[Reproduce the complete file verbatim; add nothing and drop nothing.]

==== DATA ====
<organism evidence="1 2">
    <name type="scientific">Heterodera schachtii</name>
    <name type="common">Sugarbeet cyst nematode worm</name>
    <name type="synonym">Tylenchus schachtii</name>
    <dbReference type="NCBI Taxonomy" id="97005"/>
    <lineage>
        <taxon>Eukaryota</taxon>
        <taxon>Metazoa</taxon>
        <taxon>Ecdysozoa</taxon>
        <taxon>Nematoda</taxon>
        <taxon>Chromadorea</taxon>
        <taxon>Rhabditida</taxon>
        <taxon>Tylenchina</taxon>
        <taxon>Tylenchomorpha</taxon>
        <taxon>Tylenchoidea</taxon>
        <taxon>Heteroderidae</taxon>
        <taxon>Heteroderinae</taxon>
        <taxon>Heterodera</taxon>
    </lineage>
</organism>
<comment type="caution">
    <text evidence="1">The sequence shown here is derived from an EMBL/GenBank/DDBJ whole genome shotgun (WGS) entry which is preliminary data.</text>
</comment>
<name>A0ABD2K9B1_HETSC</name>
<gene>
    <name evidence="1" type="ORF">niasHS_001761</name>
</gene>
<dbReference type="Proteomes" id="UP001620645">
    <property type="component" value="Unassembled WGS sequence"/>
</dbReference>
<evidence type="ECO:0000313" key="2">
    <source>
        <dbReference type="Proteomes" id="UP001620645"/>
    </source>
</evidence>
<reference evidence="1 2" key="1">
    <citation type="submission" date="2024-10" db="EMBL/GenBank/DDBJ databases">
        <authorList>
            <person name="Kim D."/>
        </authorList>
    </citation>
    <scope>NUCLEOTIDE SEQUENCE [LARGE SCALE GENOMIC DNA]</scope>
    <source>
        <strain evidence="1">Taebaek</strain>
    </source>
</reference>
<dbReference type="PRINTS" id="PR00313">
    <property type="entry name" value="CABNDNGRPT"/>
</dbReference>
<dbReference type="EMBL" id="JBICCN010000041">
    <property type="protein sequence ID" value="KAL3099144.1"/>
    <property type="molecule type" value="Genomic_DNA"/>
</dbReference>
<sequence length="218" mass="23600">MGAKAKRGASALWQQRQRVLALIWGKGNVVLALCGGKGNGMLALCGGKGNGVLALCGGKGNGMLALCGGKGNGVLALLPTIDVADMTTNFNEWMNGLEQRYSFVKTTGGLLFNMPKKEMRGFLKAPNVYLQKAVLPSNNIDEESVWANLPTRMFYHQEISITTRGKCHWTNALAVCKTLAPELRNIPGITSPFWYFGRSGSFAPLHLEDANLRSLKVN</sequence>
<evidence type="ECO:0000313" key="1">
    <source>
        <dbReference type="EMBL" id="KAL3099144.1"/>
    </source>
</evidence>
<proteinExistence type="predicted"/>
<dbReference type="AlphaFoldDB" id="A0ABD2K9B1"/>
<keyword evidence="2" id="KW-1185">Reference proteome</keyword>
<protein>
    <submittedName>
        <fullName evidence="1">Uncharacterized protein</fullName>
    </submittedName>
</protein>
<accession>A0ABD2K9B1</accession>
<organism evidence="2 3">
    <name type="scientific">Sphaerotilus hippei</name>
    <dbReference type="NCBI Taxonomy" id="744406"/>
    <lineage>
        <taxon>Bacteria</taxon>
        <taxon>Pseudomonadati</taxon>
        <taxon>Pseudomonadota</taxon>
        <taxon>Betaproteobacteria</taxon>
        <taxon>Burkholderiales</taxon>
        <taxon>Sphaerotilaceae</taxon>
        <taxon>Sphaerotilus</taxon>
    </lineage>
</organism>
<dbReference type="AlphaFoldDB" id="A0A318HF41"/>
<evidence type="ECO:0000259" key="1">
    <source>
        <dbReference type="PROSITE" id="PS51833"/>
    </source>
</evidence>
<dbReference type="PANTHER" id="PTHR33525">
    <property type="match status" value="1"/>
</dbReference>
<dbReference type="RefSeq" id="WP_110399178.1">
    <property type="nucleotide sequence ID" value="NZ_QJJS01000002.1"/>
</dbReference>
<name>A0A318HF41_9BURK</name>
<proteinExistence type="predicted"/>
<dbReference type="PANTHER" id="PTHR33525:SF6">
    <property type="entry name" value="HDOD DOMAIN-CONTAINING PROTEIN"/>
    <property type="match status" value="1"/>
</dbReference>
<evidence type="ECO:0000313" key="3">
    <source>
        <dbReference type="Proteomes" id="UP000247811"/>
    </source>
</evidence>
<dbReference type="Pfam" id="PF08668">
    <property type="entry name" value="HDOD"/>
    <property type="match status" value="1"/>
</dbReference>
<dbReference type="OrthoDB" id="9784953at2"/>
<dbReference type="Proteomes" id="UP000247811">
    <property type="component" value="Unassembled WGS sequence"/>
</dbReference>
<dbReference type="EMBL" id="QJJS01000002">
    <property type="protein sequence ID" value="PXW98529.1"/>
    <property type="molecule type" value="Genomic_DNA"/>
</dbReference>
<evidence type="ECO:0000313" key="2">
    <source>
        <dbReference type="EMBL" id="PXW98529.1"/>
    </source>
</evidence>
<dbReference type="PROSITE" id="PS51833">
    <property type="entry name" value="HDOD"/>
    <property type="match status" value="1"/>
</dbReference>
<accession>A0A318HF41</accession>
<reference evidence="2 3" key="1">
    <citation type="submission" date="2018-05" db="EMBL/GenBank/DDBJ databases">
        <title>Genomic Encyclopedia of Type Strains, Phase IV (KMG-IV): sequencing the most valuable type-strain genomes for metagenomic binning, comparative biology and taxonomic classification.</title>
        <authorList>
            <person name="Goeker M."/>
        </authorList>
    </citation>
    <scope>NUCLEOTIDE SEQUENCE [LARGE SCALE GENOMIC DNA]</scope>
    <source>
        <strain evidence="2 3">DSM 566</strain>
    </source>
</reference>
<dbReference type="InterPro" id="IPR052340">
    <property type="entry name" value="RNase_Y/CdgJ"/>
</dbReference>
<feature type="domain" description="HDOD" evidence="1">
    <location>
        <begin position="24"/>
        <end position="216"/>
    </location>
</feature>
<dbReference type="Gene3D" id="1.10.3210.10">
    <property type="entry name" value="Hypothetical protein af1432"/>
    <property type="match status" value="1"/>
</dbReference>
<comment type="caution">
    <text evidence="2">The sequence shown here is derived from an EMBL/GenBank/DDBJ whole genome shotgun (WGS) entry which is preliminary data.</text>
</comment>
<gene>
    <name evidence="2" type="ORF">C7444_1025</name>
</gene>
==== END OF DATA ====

<organism evidence="1 2">
    <name type="scientific">Heterodera schachtii</name>
    <name type="common">Sugarbeet cyst nematode worm</name>
    <name type="synonym">Tylenchus schachtii</name>
    <dbReference type="NCBI Taxonomy" id="97005"/>
    <lineage>
        <taxon>Eukaryota</taxon>
        <taxon>Metazoa</taxon>
        <taxon>Ecdysozoa</taxon>
        <taxon>Nematoda</taxon>
        <taxon>Chromadorea</taxon>
        <taxon>Rhabditida</taxon>
        <taxon>Tylenchina</taxon>
        <taxon>Tylenchomorpha</taxon>
        <taxon>Tylenchoidea</taxon>
        <taxon>Heteroderidae</taxon>
        <taxon>Heteroderinae</taxon>
        <taxon>Heterodera</taxon>
    </lineage>
</organism>
<comment type="caution">
    <text evidence="1">The sequence shown here is derived from an EMBL/GenBank/DDBJ whole genome shotgun (WGS) entry which is preliminary data.</text>
</comment>
<name>A0ABD2K9B1_HETSC</name>
<gene>
    <name evidence="1" type="ORF">niasHS_001761</name>
</gene>
<dbReference type="Proteomes" id="UP001620645">
    <property type="component" value="Unassembled WGS sequence"/>
</dbReference>
<evidence type="ECO:0000313" key="2">
    <source>
        <dbReference type="Proteomes" id="UP001620645"/>
    </source>
</evidence>
<reference evidence="1 2" key="1">
    <citation type="submission" date="2024-10" db="EMBL/GenBank/DDBJ databases">
        <authorList>
            <person name="Kim D."/>
        </authorList>
    </citation>
    <scope>NUCLEOTIDE SEQUENCE [LARGE SCALE GENOMIC DNA]</scope>
    <source>
        <strain evidence="1">Taebaek</strain>
    </source>
</reference>
<dbReference type="PRINTS" id="PR00313">
    <property type="entry name" value="CABNDNGRPT"/>
</dbReference>
<dbReference type="EMBL" id="JBICCN010000041">
    <property type="protein sequence ID" value="KAL3099144.1"/>
    <property type="molecule type" value="Genomic_DNA"/>
</dbReference>
<sequence length="218" mass="23600">MGAKAKRGASALWQQRQRVLALIWGKGNVVLALCGGKGNGMLALCGGKGNGVLALCGGKGNGMLALCGGKGNGVLALLPTIDVADMTTNFNEWMNGLEQRYSFVKTTGGLLFNMPKKEMRGFLKAPNVYLQKAVLPSNNIDEESVWANLPTRMFYHQEISITTRGKCHWTNALAVCKTLAPELRNIPGITSPFWYFGRSGSFAPLHLEDANLRSLKVN</sequence>
<evidence type="ECO:0000313" key="1">
    <source>
        <dbReference type="EMBL" id="KAL3099144.1"/>
    </source>
</evidence>
<proteinExistence type="predicted"/>
<dbReference type="AlphaFoldDB" id="A0ABD2K9B1"/>
<keyword evidence="2" id="KW-1185">Reference proteome</keyword>
<protein>
    <submittedName>
        <fullName evidence="1">Uncharacterized protein</fullName>
    </submittedName>
</protein>
<accession>A0ABD2K9B1</accession>
<organism evidence="2 3">
    <name type="scientific">Sphaerotilus hippei</name>
    <dbReference type="NCBI Taxonomy" id="744406"/>
    <lineage>
        <taxon>Bacteria</taxon>
        <taxon>Pseudomonadati</taxon>
        <taxon>Pseudomonadota</taxon>
        <taxon>Betaproteobacteria</taxon>
        <taxon>Burkholderiales</taxon>
        <taxon>Sphaerotilaceae</taxon>
        <taxon>Sphaerotilus</taxon>
    </lineage>
</organism>
<dbReference type="AlphaFoldDB" id="A0A318HF41"/>
<evidence type="ECO:0000259" key="1">
    <source>
        <dbReference type="PROSITE" id="PS51833"/>
    </source>
</evidence>
<dbReference type="PANTHER" id="PTHR33525">
    <property type="match status" value="1"/>
</dbReference>
<dbReference type="RefSeq" id="WP_110399178.1">
    <property type="nucleotide sequence ID" value="NZ_QJJS01000002.1"/>
</dbReference>
<name>A0A318HF41_9BURK</name>
<proteinExistence type="predicted"/>
<dbReference type="PANTHER" id="PTHR33525:SF6">
    <property type="entry name" value="HDOD DOMAIN-CONTAINING PROTEIN"/>
    <property type="match status" value="1"/>
</dbReference>
<evidence type="ECO:0000313" key="3">
    <source>
        <dbReference type="Proteomes" id="UP000247811"/>
    </source>
</evidence>
<dbReference type="Pfam" id="PF08668">
    <property type="entry name" value="HDOD"/>
    <property type="match status" value="1"/>
</dbReference>
<dbReference type="OrthoDB" id="9784953at2"/>
<dbReference type="Proteomes" id="UP000247811">
    <property type="component" value="Unassembled WGS sequence"/>
</dbReference>
<dbReference type="EMBL" id="QJJS01000002">
    <property type="protein sequence ID" value="PXW98529.1"/>
    <property type="molecule type" value="Genomic_DNA"/>
</dbReference>
<evidence type="ECO:0000313" key="2">
    <source>
        <dbReference type="EMBL" id="PXW98529.1"/>
    </source>
</evidence>
<dbReference type="PROSITE" id="PS51833">
    <property type="entry name" value="HDOD"/>
    <property type="match status" value="1"/>
</dbReference>
<accession>A0A318HF41</accession>
<reference evidence="2 3" key="1">
    <citation type="submission" date="2018-05" db="EMBL/GenBank/DDBJ databases">
        <title>Genomic Encyclopedia of Type Strains, Phase IV (KMG-IV): sequencing the most valuable type-strain genomes for metagenomic binning, comparative biology and taxonomic classification.</title>
        <authorList>
            <person name="Goeker M."/>
        </authorList>
    </citation>
    <scope>NUCLEOTIDE SEQUENCE [LARGE SCALE GENOMIC DNA]</scope>
    <source>
        <strain evidence="2 3">DSM 566</strain>
    </source>
</reference>
<dbReference type="InterPro" id="IPR052340">
    <property type="entry name" value="RNase_Y/CdgJ"/>
</dbReference>
<feature type="domain" description="HDOD" evidence="1">
    <location>
        <begin position="24"/>
        <end position="216"/>
    </location>
</feature>
<dbReference type="Gene3D" id="1.10.3210.10">
    <property type="entry name" value="Hypothetical protein af1432"/>
    <property type="match status" value="1"/>
</dbReference>
<comment type="caution">
    <text evidence="2">The sequence shown here is derived from an EMBL/GenBank/DDBJ whole genome shotgun (WGS) entry which is preliminary data.</text>
</comment>
<gene>
    <name evidence="2" type="ORF">C7444_1025</name>
</gene>